Also — and not for the first time — if your grandpa couldn’t stay on topic any better than this, you’d be planning to hide his car keys and checkbook before something terrible happened:

GLENN THRUSH, White House correspondent: Why do you think Democrats feel the need to oppose Gorsuch? What do you think the politics is?

TRUMP: Well, I think that some of it had to do with the election. They thought they were going to win. You know, winning the Electoral College is, for a Republican, is close to impossible and I won it quite easily. And I think they are still recovering from that, but they are recovering now. I think the Susan Rice thing is a massive story. I think it’s a massive, massive story. All over the world, I mean other than The New York Times.

HABERMAN: We’ve written about it twice.


HABERMAN: We’ve written about it twice.

TRUMP: Yeah, it’s a bigger story than you know. I think —

HABERMAN: You mean there’s more information that we’re not aware of?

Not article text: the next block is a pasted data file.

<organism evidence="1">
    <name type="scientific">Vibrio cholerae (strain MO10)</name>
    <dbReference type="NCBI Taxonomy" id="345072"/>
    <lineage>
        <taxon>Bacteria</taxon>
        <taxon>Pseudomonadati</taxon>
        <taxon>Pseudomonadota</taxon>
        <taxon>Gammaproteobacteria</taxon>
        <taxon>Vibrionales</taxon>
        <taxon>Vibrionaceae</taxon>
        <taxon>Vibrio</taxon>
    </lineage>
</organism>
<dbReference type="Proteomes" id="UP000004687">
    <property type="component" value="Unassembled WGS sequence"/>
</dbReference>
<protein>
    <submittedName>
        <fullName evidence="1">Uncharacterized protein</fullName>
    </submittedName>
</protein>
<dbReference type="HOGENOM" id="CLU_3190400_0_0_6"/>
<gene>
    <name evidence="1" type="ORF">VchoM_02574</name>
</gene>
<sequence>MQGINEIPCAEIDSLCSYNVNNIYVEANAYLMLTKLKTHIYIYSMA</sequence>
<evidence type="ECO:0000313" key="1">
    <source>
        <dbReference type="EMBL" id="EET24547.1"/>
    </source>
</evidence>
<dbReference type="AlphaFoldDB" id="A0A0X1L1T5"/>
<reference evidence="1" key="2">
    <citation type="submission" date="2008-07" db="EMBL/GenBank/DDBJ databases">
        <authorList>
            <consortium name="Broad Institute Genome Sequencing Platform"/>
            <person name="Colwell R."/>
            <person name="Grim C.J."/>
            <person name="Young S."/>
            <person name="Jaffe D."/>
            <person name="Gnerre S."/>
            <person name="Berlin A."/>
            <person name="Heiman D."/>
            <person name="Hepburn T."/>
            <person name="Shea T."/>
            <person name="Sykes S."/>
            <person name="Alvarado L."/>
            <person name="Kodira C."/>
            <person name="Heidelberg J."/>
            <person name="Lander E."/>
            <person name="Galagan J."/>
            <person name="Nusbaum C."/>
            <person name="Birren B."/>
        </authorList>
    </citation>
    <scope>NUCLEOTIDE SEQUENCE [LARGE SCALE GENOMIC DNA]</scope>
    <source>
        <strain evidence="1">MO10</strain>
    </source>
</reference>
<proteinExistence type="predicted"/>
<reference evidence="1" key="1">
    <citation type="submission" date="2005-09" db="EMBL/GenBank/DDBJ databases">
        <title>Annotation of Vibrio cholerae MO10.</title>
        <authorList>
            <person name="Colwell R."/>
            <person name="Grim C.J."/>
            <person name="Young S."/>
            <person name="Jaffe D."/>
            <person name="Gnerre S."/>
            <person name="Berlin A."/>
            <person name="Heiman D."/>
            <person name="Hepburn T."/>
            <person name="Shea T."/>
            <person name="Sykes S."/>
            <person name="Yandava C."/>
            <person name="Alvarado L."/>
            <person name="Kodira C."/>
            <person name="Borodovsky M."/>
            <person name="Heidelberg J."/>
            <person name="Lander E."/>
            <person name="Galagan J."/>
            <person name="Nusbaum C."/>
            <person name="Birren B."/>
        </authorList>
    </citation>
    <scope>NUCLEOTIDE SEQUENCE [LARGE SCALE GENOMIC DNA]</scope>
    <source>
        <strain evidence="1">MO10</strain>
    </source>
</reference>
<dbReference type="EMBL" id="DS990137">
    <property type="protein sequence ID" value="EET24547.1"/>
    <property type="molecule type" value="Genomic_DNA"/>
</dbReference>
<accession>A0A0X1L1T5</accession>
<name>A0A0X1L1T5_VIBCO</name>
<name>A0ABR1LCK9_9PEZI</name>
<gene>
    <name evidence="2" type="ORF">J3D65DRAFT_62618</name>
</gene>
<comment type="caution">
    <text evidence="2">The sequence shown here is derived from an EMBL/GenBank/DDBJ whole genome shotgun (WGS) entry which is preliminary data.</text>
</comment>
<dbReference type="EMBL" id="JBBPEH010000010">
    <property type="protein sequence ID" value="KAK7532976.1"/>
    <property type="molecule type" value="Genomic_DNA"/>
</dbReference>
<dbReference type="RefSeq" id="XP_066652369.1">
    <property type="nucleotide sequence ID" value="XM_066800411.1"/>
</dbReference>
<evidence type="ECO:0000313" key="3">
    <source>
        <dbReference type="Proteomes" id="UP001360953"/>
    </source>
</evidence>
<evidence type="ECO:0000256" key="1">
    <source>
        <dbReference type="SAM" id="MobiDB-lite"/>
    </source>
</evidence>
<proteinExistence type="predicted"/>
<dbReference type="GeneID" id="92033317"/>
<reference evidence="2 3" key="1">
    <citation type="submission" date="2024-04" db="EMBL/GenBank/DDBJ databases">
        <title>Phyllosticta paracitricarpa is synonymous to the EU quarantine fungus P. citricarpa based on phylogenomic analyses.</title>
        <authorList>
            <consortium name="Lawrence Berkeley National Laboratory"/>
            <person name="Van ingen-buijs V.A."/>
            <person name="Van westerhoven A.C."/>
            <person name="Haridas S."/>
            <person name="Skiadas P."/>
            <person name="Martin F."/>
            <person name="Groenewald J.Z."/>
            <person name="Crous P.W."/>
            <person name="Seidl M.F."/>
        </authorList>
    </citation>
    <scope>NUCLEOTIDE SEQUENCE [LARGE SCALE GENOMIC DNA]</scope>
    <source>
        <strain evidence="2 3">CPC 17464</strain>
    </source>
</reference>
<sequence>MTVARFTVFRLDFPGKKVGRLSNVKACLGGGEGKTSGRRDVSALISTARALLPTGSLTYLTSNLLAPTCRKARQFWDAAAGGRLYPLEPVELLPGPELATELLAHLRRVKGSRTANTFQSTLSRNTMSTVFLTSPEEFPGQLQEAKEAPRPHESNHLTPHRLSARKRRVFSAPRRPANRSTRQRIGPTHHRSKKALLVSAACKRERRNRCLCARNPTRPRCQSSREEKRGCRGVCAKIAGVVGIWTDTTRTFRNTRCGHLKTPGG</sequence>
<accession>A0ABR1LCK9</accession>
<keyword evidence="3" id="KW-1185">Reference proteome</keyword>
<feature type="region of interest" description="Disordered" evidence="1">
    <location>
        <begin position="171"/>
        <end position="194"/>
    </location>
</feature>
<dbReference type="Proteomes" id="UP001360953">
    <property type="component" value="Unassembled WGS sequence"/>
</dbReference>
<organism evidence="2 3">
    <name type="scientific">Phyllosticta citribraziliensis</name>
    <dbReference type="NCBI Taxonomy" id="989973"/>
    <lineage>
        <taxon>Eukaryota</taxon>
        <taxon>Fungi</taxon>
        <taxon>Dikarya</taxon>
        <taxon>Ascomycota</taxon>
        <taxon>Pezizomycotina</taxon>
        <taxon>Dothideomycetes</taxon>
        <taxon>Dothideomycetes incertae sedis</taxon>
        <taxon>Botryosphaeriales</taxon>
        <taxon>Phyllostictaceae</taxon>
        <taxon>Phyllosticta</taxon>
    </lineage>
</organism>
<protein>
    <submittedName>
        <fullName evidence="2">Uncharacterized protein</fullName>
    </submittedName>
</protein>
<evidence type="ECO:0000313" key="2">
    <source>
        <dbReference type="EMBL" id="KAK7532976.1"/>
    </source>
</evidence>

TRUMP: I think that it’s going to be the biggest story…
HOPE HICKS, White House director of strategic communications: Can we get to infrastructure? [Laughter.] Because I know we are sensitive about time.

HABERMAN: I understand. I just want to ask one last follow-up on that note, and then we’ll move on, not on O’Reilly.

TRUMP: You certainly covered O’Reilly big. Not Susan Rice, boy, O’Reilly [unintelligible]. He’s taking my place. He’s taking my place.

HABERMAN: Sir, if you could give us more information about Rice. If the administration would give us more information —

TRUMP: No, you have a lot of information. No, you have so much information…

THRUSH: [Transportation Secretary] Elaine Chao said that [Trump’s infrastructure bill] would likely come “later in the year.” Are you thinking about accelerating?

TRUMP: I am. I’m thinking about accelerating it. I’m thinking about putting it with another bill. Could be health care, could be something else. [Cross talk.] Could be tax reform.

HABERMAN: What’s your time frame, at this point, that you’re looking at as an accelerated?

TRUMP: Well, we’re working — you know when people said, when you guys, because you know we have a very solid administration. We have some very, very good people. This man was the president of Goldman Sachs. I mean, he was, like, the president of Goldman Sachs…

It’d be mildly funny, in an improv skit, with the right cast. But I actually found myself thinking, Well, I’m 61 years old, I’ve had a pretty good run, if they manage to break the world…